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Marco Lino’s flag proposals for a “Portuguese Confederation”

Last modified: 2010-10-22 by antónio martins
Keywords: marco lino | cardoso (marcolino) | proposal | portuguese confederation | star: 5 points (yellow) | stars: 6 | stars: ring | coat of arms: escutcheons | coat of arms: per mantel |
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Introduction

A draft for a “Constitution of the Portuguese Confederation” was written by a Marcolino Cardoso in 1969.05, as a thesis to be presented at the Opposition Congress to be held that year in Aveiro (note this happends still during the 1926-1974 dictatorship in Portugal); however he was later forbidden to do so (according to the author, as a form of prosecution onto himself, even among oppositionist circles).

It was finnally published in 1974.05, in a book intitled A Confederação Portuguesa (Renascença Editora: Lisboa, 1974), under the psudonym “Marco Lino” [lno74] — and to which volume were added in the last moment many other texts suddenly become publishable after the revolution of 1974.04.25.

Apart from illustrating the author’s view of the society at large and of the Portuguese Empire in particular, this work has several pages displaying flags for the proposed confederation and its constituent units, namely on the cover (in color), on six black and white double pages, and on one color double page. There is not, however, any reference to these flags in the texts of the book.

The general scheme is the current portuguese national flag, a green-red bicolor (but with the green in the hoist 3/7ths, instead of the usual 2/5ths — something that may be an error out of distraction), charged with six yellow stars (symbolizing the six units of the proposed confederation) around the armillary sphere, this charged with a shield filled with the symbols of each unit.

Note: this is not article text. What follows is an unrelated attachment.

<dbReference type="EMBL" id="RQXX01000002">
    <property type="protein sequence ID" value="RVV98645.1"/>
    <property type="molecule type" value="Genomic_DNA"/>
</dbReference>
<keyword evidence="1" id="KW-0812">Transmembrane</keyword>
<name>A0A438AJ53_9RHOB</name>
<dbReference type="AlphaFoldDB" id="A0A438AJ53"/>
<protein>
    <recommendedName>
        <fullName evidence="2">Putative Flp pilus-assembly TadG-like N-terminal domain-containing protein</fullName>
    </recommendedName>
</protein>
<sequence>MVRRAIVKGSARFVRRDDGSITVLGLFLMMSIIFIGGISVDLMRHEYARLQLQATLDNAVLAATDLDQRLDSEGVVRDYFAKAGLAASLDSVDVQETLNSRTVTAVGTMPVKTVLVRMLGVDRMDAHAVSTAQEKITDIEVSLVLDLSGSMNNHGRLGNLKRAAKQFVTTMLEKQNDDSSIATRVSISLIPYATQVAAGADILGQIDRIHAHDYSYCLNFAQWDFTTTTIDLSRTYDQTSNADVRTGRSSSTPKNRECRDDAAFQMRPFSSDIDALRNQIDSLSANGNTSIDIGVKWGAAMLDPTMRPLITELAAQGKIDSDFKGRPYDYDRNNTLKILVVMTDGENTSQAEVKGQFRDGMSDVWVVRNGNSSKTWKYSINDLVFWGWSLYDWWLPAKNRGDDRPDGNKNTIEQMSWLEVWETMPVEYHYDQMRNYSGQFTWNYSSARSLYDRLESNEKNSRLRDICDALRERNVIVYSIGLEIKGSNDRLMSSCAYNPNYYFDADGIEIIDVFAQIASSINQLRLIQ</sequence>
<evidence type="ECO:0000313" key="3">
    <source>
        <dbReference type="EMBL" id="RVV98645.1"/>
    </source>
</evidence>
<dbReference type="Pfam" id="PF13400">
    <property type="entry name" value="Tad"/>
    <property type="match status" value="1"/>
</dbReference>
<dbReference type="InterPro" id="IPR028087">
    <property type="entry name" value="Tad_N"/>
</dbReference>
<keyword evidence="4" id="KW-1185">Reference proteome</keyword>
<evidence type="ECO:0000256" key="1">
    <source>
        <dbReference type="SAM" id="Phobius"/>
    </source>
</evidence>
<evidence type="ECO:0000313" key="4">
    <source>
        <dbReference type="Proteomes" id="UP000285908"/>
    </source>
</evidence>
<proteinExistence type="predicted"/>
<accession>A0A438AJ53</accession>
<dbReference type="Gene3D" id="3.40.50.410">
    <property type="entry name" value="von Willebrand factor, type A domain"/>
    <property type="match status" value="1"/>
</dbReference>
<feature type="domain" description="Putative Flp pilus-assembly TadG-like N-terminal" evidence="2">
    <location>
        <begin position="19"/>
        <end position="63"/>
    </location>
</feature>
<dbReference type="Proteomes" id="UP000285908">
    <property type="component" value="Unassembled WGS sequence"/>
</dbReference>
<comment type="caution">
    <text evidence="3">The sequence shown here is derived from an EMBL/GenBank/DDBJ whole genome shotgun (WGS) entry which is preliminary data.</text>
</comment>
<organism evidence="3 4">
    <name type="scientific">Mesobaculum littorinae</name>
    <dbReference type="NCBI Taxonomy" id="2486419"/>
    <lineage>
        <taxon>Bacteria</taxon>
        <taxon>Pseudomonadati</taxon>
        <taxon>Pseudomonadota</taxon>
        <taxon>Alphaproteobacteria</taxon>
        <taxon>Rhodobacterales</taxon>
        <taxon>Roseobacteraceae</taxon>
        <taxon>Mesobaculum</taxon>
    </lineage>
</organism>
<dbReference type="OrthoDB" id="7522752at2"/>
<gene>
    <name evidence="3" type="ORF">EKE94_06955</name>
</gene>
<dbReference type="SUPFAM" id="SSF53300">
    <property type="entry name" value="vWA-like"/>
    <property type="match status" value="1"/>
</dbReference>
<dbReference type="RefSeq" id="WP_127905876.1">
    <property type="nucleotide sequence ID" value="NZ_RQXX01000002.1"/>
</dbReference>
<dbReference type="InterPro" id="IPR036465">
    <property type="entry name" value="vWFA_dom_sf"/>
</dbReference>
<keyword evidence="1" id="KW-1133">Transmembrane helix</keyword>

On these one may criticize a certain lack of imagination (contrasting with the delirious phantasy of other proposals included in this book…) and also of consequence, since the 1935 colonial arms are used, unless for an arbitrary replacement of some of the fields where necessary — what may suppose some lack of heraldic-vexillological sensibility, contrasting with the author’s obvious enthusiasm.

Some citations may better show the thought of Marcolino Cardoso: «The peoples of Portugal — mainland, islands and overseas» make up «a clearly distinct nationality». «This unity »…« is still necessary for the protection» of the colonies, «not to give them away to the hazards of an immature emancipation and to the assaults of the unavoidable foreign covet.»

He further refers as «despeakable criminals» Hitler, Mussolini, Estaline, Xang-Kai-Xeque, Sigman Rhee, Tchombé, Salazar, Batista, Nero, Calígula, Átila, Gengis-Khan, Cortes, Béria, Pavelitch, Himmler, Lourenço, Catela, Silva Pais, Duvallier, Porfírio Díaz, Stroessner, Trujillo and Castillo Armas», and dedicates his work «to the heroic freedom fighters» Marshall Tito, Marcos of Greece, Fidel Castro, Ernesto “Che” Guevara, Mao Tsé Tung, Salvador Allende, Patrício Lumumba, Amílcar Cabral, General Bayo, Palma Inácio, Varela Gomes, Manuel Serra, Moura Pimenta and Humberto Delgado (all names sic)…

António Martins, 09 May 1999


Proposal for the Portuguese Republic

(República Portuguesa)

Proposed Confederation flag
image by António Martins, 09 May 1999